April featured a prevailing weather pattern than favored extremes. With a persistent upper-level trough over the eastern half of the U.S., unusually strong cold fronts for early spring repeatedly swept down the Great Plains. Ahead of these fronts, temperatures would reach the 70s and 80s with some severe weather; behind the fronts, residents would be forgiven for thinking winter had returned. As a testament to how bone-chilling these airmasses were by April standards, the monthly average temperature at Oklahoma City was 5.5 degrees below normal, making it the fifth-coldest April on record.
Perhaps the most impressive manifestation of the late-season cold occurred on April 9-10, when moderate to significant ice accumulations occurred across the western half of Oklahoma. Widespread, intense thunderstorms occurred behind a cold front that crashed through Oklahoma and north Texas. Temperatures over many areas hovered within a couple degrees of freezing, which kept roads wet and moderated accumulations on other surfaces. Still, some tree damage and power outages occurred, including on the western side of the Oklahoma City metro area.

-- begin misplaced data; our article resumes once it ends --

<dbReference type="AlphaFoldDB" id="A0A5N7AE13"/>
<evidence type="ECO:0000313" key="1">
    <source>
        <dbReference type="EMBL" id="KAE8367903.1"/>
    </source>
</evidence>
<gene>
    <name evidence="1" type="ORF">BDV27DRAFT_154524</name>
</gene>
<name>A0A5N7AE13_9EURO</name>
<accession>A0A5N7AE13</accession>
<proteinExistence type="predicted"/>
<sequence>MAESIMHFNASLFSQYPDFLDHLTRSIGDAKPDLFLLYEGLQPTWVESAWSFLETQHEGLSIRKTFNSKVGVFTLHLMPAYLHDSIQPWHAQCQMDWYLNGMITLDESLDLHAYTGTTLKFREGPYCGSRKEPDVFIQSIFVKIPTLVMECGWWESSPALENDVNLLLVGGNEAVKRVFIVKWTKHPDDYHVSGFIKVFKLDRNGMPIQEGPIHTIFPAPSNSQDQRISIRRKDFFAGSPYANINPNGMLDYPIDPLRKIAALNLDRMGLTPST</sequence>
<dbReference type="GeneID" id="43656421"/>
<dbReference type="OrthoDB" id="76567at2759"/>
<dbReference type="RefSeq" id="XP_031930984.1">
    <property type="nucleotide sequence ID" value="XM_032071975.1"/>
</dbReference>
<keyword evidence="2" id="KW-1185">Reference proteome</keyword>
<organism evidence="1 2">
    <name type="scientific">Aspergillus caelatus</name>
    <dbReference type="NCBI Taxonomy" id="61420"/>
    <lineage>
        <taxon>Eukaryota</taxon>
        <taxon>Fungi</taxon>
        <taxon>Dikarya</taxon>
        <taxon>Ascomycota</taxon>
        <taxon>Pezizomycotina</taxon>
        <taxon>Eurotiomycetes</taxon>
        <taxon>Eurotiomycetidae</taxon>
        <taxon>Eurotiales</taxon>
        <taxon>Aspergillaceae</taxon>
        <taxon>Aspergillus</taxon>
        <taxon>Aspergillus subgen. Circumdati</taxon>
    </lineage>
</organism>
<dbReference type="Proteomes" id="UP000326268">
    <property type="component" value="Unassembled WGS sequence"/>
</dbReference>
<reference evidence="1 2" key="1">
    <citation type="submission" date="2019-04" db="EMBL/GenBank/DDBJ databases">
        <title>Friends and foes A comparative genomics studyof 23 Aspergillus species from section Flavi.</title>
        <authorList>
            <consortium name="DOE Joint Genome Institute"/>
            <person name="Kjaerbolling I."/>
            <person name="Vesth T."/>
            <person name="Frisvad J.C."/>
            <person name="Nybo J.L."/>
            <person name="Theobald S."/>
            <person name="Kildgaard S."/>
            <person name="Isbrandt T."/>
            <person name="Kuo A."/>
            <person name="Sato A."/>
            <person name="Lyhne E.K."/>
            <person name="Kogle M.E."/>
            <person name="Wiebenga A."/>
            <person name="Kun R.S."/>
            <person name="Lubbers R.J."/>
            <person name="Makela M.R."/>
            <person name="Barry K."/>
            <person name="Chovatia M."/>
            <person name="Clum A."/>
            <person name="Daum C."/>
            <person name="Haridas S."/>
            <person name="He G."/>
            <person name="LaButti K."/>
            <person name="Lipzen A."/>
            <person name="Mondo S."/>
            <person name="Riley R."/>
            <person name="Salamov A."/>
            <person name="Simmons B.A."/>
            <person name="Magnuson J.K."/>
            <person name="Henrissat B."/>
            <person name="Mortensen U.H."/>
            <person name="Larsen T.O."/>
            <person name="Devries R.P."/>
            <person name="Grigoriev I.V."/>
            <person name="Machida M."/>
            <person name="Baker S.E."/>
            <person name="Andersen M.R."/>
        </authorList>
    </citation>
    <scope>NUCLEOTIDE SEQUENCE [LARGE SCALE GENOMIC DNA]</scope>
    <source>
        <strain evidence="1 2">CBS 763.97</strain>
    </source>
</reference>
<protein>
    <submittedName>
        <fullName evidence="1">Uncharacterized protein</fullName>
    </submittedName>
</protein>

The most significant severe weather event of the early spring came on April 17th. Yet again, a strong cold front entered Oklahoma with winter-like temperatures in the 30s and 40s to its north. This time, however, the front stalled for a time near the I-44 corridor, allowing supercell thunderstorms to develop just south of there. Several intense, long-lived supercells tracked across western north Texas into southwest Oklahoma during the afternoon and evening hours, producing very large hail and several tornadoes. Thankfully, most of the tornadoes were brief and affected rural areas, though some damage did occur.
May was by far the highest-impact weather month of 2013 in Oklahoma, and virtually all of the significant thunderstorm activity held off until the second half of the month. The highlight of the first half was one final late-season cold blast from May 2-5, when temperatures at Oklahoma City were more than 10 degrees below average for four consecutive days. The high on May 2 immediately after the passage of a strong cold front was only 48 degrees, with the low falling to 34 the next morning.